The Chicago Area Consortium in Ancient Greek and Roman Philosophy presents:
Evil? The Bad, the Ugly, and the Depraved in Ancient Greek and Roman Philosophy
Friday, October 14, 2016
Northwestern University | Guild Lounge | Scott Hall | 601 University Place | Evanston, IL 60208
2:00–3:45 Gábor Betegh (Cambridge University): “Plato on Illness”
Comments: Jason Rheins (Loyola University Chicago)
4:00–5:45 Stephen Engstrom (University of Pittsburgh): “Virtue and Vice in Aristotle and Kant”
Comments: Matt Boyle (University of Chicago)
Saturday, October 15, 2016
University of Chicago | The Franke Institute | Regenstein Library 102 |1100 E 57th St | Chicago, IL 60637
9:00–10:45 Rachel Barney (University of Toronto): “Becoming Bad”
Comments: Demetra Kasimis (University of Chicago)
The Society for Ancient Greek Philosophy (SAGP) and the Society for the Study of Islamic Philosophy and Sciences (SSIPS) will hold their joint annual meeting on October 28-30, 2016 at Lincoln Center in New York City.
You can find full information about the schedule and how to register here.
(From John Finamore)
I am pleased to announce the call for panels for the 15th annual ISNS conference, to be held in Olomouc, The Czech Republic, on June 14-17, 2017, in conjunction with Palacký University Olomouc.
Anyone interested in organizing a panel at the conference should send a brief description of the panel along with its title and the name(s) and email address(es) of the contact person(s) to the conference organizers:
Tomáš Nejeschleba, Palacký University <firstname.lastname@example.org>
Jozef Matula, Palacký University <email@example.com>
Sara Itoku Ahbel-Rappe, University of Michigan <firstname.lastname@example.org>
John Finamore, University of Iowa <email@example.com>
A free two-day workshop sponsored by the Perseids Project
January 4-5th, 2017, 9AM-5PM
THE WESTIN HARBOUR CASTLE, TORONTO
1 Harbour Square
Toronto, ON M5J 1A6
This two-day workshop aims to present some of the work currently being done in digital pedagogy for classical studies. As the field of classical studies continues to evolve, technology is playing an even larger role both in educating a new generation of scholars and in opening new approaches to data-driven humanities research.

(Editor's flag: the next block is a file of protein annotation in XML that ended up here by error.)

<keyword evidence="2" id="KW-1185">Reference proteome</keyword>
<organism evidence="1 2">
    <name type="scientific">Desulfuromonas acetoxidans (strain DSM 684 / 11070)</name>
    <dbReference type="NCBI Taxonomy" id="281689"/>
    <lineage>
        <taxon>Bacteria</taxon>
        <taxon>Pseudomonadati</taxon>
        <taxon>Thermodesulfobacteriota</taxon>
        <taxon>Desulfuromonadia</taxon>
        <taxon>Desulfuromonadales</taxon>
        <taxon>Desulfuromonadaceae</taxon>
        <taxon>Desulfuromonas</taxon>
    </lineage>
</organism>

The Body Unbound: Literary Approaches to the Classical Corpus
Dates: October 7-8, 2016
Location: Brooklyn College, Brooklyn, NY
An Uneasy Relation: Byzantium and the Nomads
Florin Curta, University of Florida
October 13, 2016 (5:30pm)
"Archaeology and History of Lydia from Early Lydian Period to Late Antiquity (8th BCE - 5th CE)"
Dates: May 17-18, 2017
Location: Dokuz Eylul University in Izmir, Turkey
"Lydia was an ancient region, located in inner western Anatolia, and compared to the coastline of western Asia Minor its archaeology is not well-known. We warmly invite contributions by scholars and graduate students from a variety of disciplines of ancient classical studies related to this region. The aim of this symposium is to report on the state of research concerning Lydia between ca. 8th century B.C. and 6th century A.D. We hope that you will be able to join us at the Dokuz Eylül University, and look forward to seeing you in Izmir!"
To express your interest in contributing or attending this symposium you can reach out to the organizers at: firstname.lastname@example.org.
Plenary speaker: Professor Tim Whitmarsh (University of Cambridge)
Respondent: Professor John Arnold (Birkbeck, University of London)
We invite proposals for 20 minute papers on topics including (but not limited to):
The Vergilian society invites proposals for papers for the 2017 Symposium Cumanum at the Villa Vergiliana in Cuma, Italy. In the final book of the Georgics, Aristaeus’ lament reaches his mother as one of her fellow nymphs is in the midst of song (4.345-51):
inter quas curam Clymene narrabat inanem
Vulcani, Martisque dolos et dulcia furta,
aque Chao densos divum numerabat amores.
carmine quo captae dum fusis mollia pensa
devolvunt, iterum maternas impulit aures
luctus Aristaei, vitreisque sedilibus omnes
Researchers in classical reception are increasingly intrigued by the political significances of antiquity for subsequent cultures and societies: the field has been energized by the recent publication of Classics and Community (2013), and Greek and Roman Classics in the British Struggle for Social Reform (2015).
“Revolutions and Classics” examines the manner in which classical texts and artefacts have been deployed in societies undergoing rapid and radical social change. This one-day workshop aims to foster interdisciplinary discussion of intersections between classics and revolutions; substantial time will also be given to discussion of teaching across classical reception, classics, and politics.